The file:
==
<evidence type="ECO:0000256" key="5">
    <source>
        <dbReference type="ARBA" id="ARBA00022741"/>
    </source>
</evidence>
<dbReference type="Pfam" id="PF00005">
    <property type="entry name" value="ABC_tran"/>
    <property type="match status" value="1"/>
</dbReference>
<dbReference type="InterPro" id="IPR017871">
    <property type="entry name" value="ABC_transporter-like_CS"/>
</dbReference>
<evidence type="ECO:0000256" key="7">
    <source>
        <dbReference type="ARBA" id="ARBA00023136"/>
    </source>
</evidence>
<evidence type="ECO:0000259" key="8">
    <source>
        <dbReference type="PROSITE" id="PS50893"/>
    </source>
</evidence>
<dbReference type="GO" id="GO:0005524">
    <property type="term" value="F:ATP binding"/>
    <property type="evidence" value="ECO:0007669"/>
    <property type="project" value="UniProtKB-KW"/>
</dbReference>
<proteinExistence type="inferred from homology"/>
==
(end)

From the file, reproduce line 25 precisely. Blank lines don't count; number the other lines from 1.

    <property type="evidence" value="ECO:0007669"/>